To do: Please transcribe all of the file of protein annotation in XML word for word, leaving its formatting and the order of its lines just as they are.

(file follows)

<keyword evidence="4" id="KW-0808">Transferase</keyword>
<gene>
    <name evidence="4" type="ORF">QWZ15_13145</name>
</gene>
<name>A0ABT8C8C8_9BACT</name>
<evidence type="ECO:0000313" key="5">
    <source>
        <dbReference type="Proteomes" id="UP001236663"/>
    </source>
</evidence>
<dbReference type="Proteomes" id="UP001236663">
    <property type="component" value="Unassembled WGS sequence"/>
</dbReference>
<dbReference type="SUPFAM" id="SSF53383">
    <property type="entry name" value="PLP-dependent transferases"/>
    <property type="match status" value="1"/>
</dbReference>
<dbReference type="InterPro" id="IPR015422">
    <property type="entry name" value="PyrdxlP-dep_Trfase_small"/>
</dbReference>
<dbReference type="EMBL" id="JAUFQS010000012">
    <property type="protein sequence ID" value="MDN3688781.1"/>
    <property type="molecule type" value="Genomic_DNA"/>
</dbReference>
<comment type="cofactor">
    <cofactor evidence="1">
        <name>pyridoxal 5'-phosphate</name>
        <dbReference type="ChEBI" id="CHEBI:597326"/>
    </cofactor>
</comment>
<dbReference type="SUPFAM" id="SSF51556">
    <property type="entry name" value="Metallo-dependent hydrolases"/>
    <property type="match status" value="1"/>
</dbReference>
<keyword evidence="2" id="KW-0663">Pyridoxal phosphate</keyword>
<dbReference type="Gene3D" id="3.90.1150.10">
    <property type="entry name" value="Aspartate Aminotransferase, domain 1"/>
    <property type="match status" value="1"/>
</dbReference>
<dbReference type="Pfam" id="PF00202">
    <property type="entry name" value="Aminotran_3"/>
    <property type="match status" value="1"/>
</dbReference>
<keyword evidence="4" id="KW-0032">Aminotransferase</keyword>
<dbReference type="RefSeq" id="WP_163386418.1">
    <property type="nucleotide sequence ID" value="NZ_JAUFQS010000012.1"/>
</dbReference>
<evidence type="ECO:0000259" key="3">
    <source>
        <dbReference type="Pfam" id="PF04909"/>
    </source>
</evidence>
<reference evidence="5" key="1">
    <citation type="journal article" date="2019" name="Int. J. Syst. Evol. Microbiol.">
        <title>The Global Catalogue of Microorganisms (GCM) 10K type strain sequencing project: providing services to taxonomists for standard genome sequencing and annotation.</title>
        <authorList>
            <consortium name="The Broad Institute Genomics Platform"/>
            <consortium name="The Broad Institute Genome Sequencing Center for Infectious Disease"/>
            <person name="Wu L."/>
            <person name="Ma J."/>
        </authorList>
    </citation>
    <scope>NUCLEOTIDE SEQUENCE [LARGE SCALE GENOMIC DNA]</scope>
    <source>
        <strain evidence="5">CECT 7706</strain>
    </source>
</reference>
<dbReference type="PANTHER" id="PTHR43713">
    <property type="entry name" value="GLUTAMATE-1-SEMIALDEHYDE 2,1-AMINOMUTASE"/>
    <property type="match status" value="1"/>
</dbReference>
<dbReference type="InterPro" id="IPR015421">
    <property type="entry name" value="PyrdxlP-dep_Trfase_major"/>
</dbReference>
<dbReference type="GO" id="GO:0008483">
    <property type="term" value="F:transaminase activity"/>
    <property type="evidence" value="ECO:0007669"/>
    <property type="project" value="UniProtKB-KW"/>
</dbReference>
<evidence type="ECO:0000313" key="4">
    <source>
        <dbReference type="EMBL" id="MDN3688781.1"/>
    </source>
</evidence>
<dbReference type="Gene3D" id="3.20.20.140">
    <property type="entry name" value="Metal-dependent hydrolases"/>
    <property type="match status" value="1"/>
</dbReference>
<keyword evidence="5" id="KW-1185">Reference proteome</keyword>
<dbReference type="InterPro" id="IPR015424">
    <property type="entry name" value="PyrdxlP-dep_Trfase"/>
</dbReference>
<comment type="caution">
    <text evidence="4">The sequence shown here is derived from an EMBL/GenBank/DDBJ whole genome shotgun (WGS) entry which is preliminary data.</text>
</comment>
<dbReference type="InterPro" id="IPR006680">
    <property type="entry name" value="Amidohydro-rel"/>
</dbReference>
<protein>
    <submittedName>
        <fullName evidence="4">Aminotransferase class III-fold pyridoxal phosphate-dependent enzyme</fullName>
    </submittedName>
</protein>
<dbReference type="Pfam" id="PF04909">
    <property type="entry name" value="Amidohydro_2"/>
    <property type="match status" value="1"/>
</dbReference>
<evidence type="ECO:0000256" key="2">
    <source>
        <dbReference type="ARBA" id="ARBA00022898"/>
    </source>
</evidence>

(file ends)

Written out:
<keyword evidence="4" id="KW-0808">Transferase</keyword>
<gene>
    <name evidence="4" type="ORF">QWZ15_13145</name>
</gene>
<name>A0ABT8C8C8_9BACT</name>
<evidence type="ECO:0000313" key="5">
    <source>
        <dbReference type="Proteomes" id="UP001236663"/>
    </source>
</evidence>
<dbReference type="Proteomes" id="UP001236663">
    <property type="component" value="Unassembled WGS sequence"/>
</dbReference>
<dbReference type="SUPFAM" id="SSF53383">
    <property type="entry name" value="PLP-dependent transferases"/>
    <property type="match status" value="1"/>
</dbReference>
<dbReference type="InterPro" id="IPR015422">
    <property type="entry name" value="PyrdxlP-dep_Trfase_small"/>
</dbReference>
<dbReference type="EMBL" id="JAUFQS010000012">
    <property type="protein sequence ID" value="MDN3688781.1"/>
    <property type="molecule type" value="Genomic_DNA"/>
</dbReference>
<comment type="cofactor">
    <cofactor evidence="1">
        <name>pyridoxal 5'-phosphate</name>
        <dbReference type="ChEBI" id="CHEBI:597326"/>
    </cofactor>
</comment>
<dbReference type="SUPFAM" id="SSF51556">
    <property type="entry name" value="Metallo-dependent hydrolases"/>
    <property type="match status" value="1"/>
</dbReference>
<keyword evidence="2" id="KW-0663">Pyridoxal phosphate</keyword>
<dbReference type="Gene3D" id="3.90.1150.10">
    <property type="entry name" value="Aspartate Aminotransferase, domain 1"/>
    <property type="match status" value="1"/>
</dbReference>
<dbReference type="Pfam" id="PF00202">
    <property type="entry name" value="Aminotran_3"/>
    <property type="match status" value="1"/>
</dbReference>
<keyword evidence="4" id="KW-0032">Aminotransferase</keyword>
<dbReference type="RefSeq" id="WP_163386418.1">
    <property type="nucleotide sequence ID" value="NZ_JAUFQS010000012.1"/>
</dbReference>
<evidence type="ECO:0000259" key="3">
    <source>
        <dbReference type="Pfam" id="PF04909"/>
    </source>
</evidence>
<reference evidence="5" key="1">
    <citation type="journal article" date="2019" name="Int. J. Syst. Evol. Microbiol.">
        <title>The Global Catalogue of Microorganisms (GCM) 10K type strain sequencing project: providing services to taxonomists for standard genome sequencing and annotation.</title>
        <authorList>
            <consortium name="The Broad Institute Genomics Platform"/>
            <consortium name="The Broad Institute Genome Sequencing Center for Infectious Disease"/>
            <person name="Wu L."/>
            <person name="Ma J."/>
        </authorList>
    </citation>
    <scope>NUCLEOTIDE SEQUENCE [LARGE SCALE GENOMIC DNA]</scope>
    <source>
        <strain evidence="5">CECT 7706</strain>
    </source>
</reference>
<dbReference type="PANTHER" id="PTHR43713">
    <property type="entry name" value="GLUTAMATE-1-SEMIALDEHYDE 2,1-AMINOMUTASE"/>
    <property type="match status" value="1"/>
</dbReference>
<dbReference type="InterPro" id="IPR015421">
    <property type="entry name" value="PyrdxlP-dep_Trfase_major"/>
</dbReference>
<dbReference type="GO" id="GO:0008483">
    <property type="term" value="F:transaminase activity"/>
    <property type="evidence" value="ECO:0007669"/>
    <property type="project" value="UniProtKB-KW"/>
</dbReference>
<evidence type="ECO:0000313" key="4">
    <source>
        <dbReference type="EMBL" id="MDN3688781.1"/>
    </source>
</evidence>
<dbReference type="Gene3D" id="3.20.20.140">
    <property type="entry name" value="Metal-dependent hydrolases"/>
    <property type="match status" value="1"/>
</dbReference>
<keyword evidence="5" id="KW-1185">Reference proteome</keyword>
<dbReference type="InterPro" id="IPR015424">
    <property type="entry name" value="PyrdxlP-dep_Trfase"/>
</dbReference>
<comment type="caution">
    <text evidence="4">The sequence shown here is derived from an EMBL/GenBank/DDBJ whole genome shotgun (WGS) entry which is preliminary data.</text>
</comment>
<dbReference type="InterPro" id="IPR006680">
    <property type="entry name" value="Amidohydro-rel"/>
</dbReference>
<protein>
    <submittedName>
        <fullName evidence="4">Aminotransferase class III-fold pyridoxal phosphate-dependent enzyme</fullName>
    </submittedName>
</protein>
<dbReference type="Pfam" id="PF04909">
    <property type="entry name" value="Amidohydro_2"/>
    <property type="match status" value="1"/>
</dbReference>
<evidence type="ECO:0000256" key="2">
    <source>
        <dbReference type="ARBA" id="ARBA00022898"/>
    </source>
</evidence>